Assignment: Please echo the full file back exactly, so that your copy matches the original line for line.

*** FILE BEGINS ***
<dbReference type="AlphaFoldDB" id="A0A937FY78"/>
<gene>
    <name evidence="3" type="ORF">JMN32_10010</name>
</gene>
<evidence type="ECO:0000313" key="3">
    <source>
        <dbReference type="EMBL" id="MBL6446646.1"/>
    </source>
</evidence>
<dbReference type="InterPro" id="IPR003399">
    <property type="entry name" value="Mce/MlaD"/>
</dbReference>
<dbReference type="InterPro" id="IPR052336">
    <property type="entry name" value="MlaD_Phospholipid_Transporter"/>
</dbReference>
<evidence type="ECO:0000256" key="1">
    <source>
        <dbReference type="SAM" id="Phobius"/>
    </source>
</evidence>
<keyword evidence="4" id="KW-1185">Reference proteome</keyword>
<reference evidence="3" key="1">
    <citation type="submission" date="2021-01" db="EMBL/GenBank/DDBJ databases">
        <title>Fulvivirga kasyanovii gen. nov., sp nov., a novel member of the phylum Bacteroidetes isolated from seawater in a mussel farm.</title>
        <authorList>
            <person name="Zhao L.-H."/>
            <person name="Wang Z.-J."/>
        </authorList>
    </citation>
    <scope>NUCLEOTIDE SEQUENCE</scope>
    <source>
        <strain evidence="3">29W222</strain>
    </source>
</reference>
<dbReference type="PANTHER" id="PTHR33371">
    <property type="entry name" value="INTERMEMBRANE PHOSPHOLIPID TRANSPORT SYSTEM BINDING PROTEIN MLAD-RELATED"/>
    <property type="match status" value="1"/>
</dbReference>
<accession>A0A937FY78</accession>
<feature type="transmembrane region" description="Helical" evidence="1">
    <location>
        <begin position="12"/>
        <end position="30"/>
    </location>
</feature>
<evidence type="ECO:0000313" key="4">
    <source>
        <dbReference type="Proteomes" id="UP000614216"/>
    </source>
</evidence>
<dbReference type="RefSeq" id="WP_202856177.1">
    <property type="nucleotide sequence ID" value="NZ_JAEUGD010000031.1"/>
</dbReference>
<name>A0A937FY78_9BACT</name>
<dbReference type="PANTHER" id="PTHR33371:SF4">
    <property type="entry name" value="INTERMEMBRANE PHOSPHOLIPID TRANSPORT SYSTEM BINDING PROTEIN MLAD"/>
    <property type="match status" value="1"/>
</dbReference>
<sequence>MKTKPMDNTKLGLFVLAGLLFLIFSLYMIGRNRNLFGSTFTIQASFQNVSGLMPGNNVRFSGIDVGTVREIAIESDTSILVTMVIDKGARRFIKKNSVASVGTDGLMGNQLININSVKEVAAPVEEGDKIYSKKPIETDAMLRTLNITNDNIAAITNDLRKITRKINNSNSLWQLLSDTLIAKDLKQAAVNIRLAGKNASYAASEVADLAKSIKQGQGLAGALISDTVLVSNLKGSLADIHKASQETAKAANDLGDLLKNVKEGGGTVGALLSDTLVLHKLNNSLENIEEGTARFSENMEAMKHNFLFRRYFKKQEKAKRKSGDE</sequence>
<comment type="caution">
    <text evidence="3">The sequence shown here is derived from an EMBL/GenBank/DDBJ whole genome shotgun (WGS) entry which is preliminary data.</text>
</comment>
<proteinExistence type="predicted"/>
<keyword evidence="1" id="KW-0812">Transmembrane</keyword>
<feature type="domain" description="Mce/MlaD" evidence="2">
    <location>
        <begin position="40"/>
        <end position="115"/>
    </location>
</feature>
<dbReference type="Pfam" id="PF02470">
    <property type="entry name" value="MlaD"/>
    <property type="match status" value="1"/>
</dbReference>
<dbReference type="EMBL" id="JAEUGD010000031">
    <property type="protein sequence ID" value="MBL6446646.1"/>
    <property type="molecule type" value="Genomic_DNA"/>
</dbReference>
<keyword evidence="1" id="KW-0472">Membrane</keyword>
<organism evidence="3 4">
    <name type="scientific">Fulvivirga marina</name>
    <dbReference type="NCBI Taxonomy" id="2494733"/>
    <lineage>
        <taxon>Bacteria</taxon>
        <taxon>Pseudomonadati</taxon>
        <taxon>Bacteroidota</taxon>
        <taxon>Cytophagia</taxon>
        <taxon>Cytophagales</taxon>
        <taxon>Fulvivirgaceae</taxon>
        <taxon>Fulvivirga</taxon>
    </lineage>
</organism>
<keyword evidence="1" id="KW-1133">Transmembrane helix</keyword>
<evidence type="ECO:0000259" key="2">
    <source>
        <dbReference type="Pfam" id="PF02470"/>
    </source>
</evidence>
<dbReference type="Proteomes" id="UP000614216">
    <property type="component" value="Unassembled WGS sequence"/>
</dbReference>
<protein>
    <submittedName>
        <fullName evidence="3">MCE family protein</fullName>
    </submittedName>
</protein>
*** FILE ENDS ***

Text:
<dbReference type="AlphaFoldDB" id="A0A937FY78"/>
<gene>
    <name evidence="3" type="ORF">JMN32_10010</name>
</gene>
<evidence type="ECO:0000313" key="3">
    <source>
        <dbReference type="EMBL" id="MBL6446646.1"/>
    </source>
</evidence>
<dbReference type="InterPro" id="IPR003399">
    <property type="entry name" value="Mce/MlaD"/>
</dbReference>
<dbReference type="InterPro" id="IPR052336">
    <property type="entry name" value="MlaD_Phospholipid_Transporter"/>
</dbReference>
<evidence type="ECO:0000256" key="1">
    <source>
        <dbReference type="SAM" id="Phobius"/>
    </source>
</evidence>
<keyword evidence="4" id="KW-1185">Reference proteome</keyword>
<reference evidence="3" key="1">
    <citation type="submission" date="2021-01" db="EMBL/GenBank/DDBJ databases">
        <title>Fulvivirga kasyanovii gen. nov., sp nov., a novel member of the phylum Bacteroidetes isolated from seawater in a mussel farm.</title>
        <authorList>
            <person name="Zhao L.-H."/>
            <person name="Wang Z.-J."/>
        </authorList>
    </citation>
    <scope>NUCLEOTIDE SEQUENCE</scope>
    <source>
        <strain evidence="3">29W222</strain>
    </source>
</reference>
<dbReference type="PANTHER" id="PTHR33371">
    <property type="entry name" value="INTERMEMBRANE PHOSPHOLIPID TRANSPORT SYSTEM BINDING PROTEIN MLAD-RELATED"/>
    <property type="match status" value="1"/>
</dbReference>
<accession>A0A937FY78</accession>
<feature type="transmembrane region" description="Helical" evidence="1">
    <location>
        <begin position="12"/>
        <end position="30"/>
    </location>
</feature>
<evidence type="ECO:0000313" key="4">
    <source>
        <dbReference type="Proteomes" id="UP000614216"/>
    </source>
</evidence>
<dbReference type="RefSeq" id="WP_202856177.1">
    <property type="nucleotide sequence ID" value="NZ_JAEUGD010000031.1"/>
</dbReference>
<name>A0A937FY78_9BACT</name>
<dbReference type="PANTHER" id="PTHR33371:SF4">
    <property type="entry name" value="INTERMEMBRANE PHOSPHOLIPID TRANSPORT SYSTEM BINDING PROTEIN MLAD"/>
    <property type="match status" value="1"/>
</dbReference>
<sequence>MKTKPMDNTKLGLFVLAGLLFLIFSLYMIGRNRNLFGSTFTIQASFQNVSGLMPGNNVRFSGIDVGTVREIAIESDTSILVTMVIDKGARRFIKKNSVASVGTDGLMGNQLININSVKEVAAPVEEGDKIYSKKPIETDAMLRTLNITNDNIAAITNDLRKITRKINNSNSLWQLLSDTLIAKDLKQAAVNIRLAGKNASYAASEVADLAKSIKQGQGLAGALISDTVLVSNLKGSLADIHKASQETAKAANDLGDLLKNVKEGGGTVGALLSDTLVLHKLNNSLENIEEGTARFSENMEAMKHNFLFRRYFKKQEKAKRKSGDE</sequence>
<comment type="caution">
    <text evidence="3">The sequence shown here is derived from an EMBL/GenBank/DDBJ whole genome shotgun (WGS) entry which is preliminary data.</text>
</comment>
<proteinExistence type="predicted"/>
<keyword evidence="1" id="KW-0812">Transmembrane</keyword>
<feature type="domain" description="Mce/MlaD" evidence="2">
    <location>
        <begin position="40"/>
        <end position="115"/>
    </location>
</feature>
<dbReference type="Pfam" id="PF02470">
    <property type="entry name" value="MlaD"/>
    <property type="match status" value="1"/>
</dbReference>
<dbReference type="EMBL" id="JAEUGD010000031">
    <property type="protein sequence ID" value="MBL6446646.1"/>
    <property type="molecule type" value="Genomic_DNA"/>
</dbReference>
<keyword evidence="1" id="KW-0472">Membrane</keyword>
<organism evidence="3 4">
    <name type="scientific">Fulvivirga marina</name>
    <dbReference type="NCBI Taxonomy" id="2494733"/>
    <lineage>
        <taxon>Bacteria</taxon>
        <taxon>Pseudomonadati</taxon>
        <taxon>Bacteroidota</taxon>
        <taxon>Cytophagia</taxon>
        <taxon>Cytophagales</taxon>
        <taxon>Fulvivirgaceae</taxon>
        <taxon>Fulvivirga</taxon>
    </lineage>
</organism>
<keyword evidence="1" id="KW-1133">Transmembrane helix</keyword>
<evidence type="ECO:0000259" key="2">
    <source>
        <dbReference type="Pfam" id="PF02470"/>
    </source>
</evidence>
<dbReference type="Proteomes" id="UP000614216">
    <property type="component" value="Unassembled WGS sequence"/>
</dbReference>
<protein>
    <submittedName>
        <fullName evidence="3">MCE family protein</fullName>
    </submittedName>
</protein>